This study uses meropenem plasma concentration data from four different patient populations to perform robust dosing simulations and to provide preliminary insights into the incremental effects of critical illness, ECMO and RRT on meropenem PK. The plasma concentrations observed in ECMO patients reflect a balance between the independent alterations in Vd and CL that occur in the presence of critical illness [20], organ failures and ECMO [3]. Interestingly in this study, routinely targeted meropenem plasma concentrations (>2 mg/L) were maintained with standard dosing, both in ECMO patients on RRT and those with preserved renal function. However, plasma meropenem concentrations were significantly higher in the RRT group when compared to patients with preserved renal function. This is important as standard dose adjustments for renal impairment (for example IV 500 mg 8-hourly or 1 g 12-hourly) in these patients receiving RRT may potentially result in under dosing. Equally, use of higher than standard doses may precipitate the risk of toxicity. Therapeutic drug monitoring where available may further improve the safety and efficacy of meropenem dosing during ECMO [4],[21].

ECMO patients demonstrated reduced meropenem CL and an increased Vd when compared with controls, but these changes were not statistically significant. This trend is consistent with the PK changes expected during ECMO based on available literature [3]. An increase in Vd resulting from critical illness [20] and sequestration in the ECMO circuit [8] can significantly affect plasma concentrations probably of meropenem, a hydrophilic with limited protein binding and predominant renal CL. Equally, AKI is common in patients on ECMO, with incidence as high as 70% to 85% in single-centre studies [22]. The Extracorporeal Life Support Organisation (ELSO) Registry data [23] suggests that up to 46% of patients on VV ECMO and 44% on VA ECMO may require some form of RRT during the ECMO run. There is significant variability in mode of RRT used in ECMO patients and this may appear to limit the generalisability of our results. This to an extent has been overcome with our dosing simulations that account for a range (20 to 180 mL/min) of net CrCL (native and RRT) achieved in ECMO patients However, dosing may not be entirely based on CL achieved during RRT and possible residual renal CL or extra renal CL may have to be considered. This is of high relevance during ECMO as meropenem can undergo significant degradation/sequestration during their transit through the ECMO circuit. Although upregulated non-renal elimination is possible for ciprofloxacin in renally impaired patients [24], there is no data to support this in the case of meropenem.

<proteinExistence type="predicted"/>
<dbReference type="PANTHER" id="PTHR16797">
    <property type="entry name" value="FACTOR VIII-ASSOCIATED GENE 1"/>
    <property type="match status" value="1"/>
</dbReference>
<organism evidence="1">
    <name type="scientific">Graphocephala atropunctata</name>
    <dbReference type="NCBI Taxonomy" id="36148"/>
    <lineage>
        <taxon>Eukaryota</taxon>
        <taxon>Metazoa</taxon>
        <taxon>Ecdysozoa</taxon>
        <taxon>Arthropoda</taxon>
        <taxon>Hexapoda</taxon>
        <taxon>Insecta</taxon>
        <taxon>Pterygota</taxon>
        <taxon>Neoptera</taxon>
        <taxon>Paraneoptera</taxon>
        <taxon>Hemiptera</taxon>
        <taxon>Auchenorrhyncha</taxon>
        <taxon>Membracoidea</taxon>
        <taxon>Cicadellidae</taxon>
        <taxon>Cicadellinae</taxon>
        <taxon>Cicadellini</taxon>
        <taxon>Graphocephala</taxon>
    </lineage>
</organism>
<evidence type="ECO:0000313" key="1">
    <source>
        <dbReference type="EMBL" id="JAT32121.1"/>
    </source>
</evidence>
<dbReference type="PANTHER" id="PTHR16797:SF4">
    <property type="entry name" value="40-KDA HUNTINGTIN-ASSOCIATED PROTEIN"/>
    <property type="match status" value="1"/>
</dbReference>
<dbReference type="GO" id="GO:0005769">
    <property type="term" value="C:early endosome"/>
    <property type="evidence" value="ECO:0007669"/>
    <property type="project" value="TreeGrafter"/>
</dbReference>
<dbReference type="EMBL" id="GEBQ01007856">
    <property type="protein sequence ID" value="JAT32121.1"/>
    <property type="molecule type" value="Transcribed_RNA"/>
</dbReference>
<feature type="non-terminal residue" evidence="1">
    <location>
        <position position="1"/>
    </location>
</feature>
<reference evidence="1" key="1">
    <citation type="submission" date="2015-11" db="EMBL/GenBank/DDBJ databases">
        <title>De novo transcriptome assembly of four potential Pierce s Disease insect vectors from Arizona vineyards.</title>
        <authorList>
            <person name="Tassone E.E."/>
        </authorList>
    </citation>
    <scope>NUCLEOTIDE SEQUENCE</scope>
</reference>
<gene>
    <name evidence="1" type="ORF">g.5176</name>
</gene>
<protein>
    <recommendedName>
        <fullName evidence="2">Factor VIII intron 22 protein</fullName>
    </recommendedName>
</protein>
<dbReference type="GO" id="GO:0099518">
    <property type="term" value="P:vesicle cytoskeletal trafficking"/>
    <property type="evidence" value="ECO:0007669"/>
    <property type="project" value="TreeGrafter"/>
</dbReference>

In this study the estimated median meropenem CL seen in controls on CVVHF was 3.5 (3 to 4) L/h. There is no reliable data on meropenem CL during EDD-f even in non-ECMO patients and it is highly likely that this will be greater than seen with high-volume CVVHF. Despite RRT partially compensating for decreased drug CL in patients with ECMO and acute kidney injury (AKI), they maintained significantly higher meropenem concentrations during the entire dosing interval with standard dosing when compared with patients without RRT and the controls. Our simulations confirm that a meropenem dose of 500 mg - 1 g 8-hourly will provide a plasma concentration >2 mg/mL in 90% of the patients with CrCL ranging from 20 to 180 mL/min. Given the relatively wide therapeutic index of meropenem, highly variable CrCL between ECMO patients based on modality and intensity of RRT used, loss in the ECMO circuit and preponderance of less susceptible organisms in this population especially with prolonged ECMO support, a dose of 1 g 8-hourly may be considered appropriate till more PK data becomes available. Meropenem accumulation and under dosing are still potential concerns in patients with extremes of CL and these high-risk groups need to be specifically addressed in future PK studies in this population.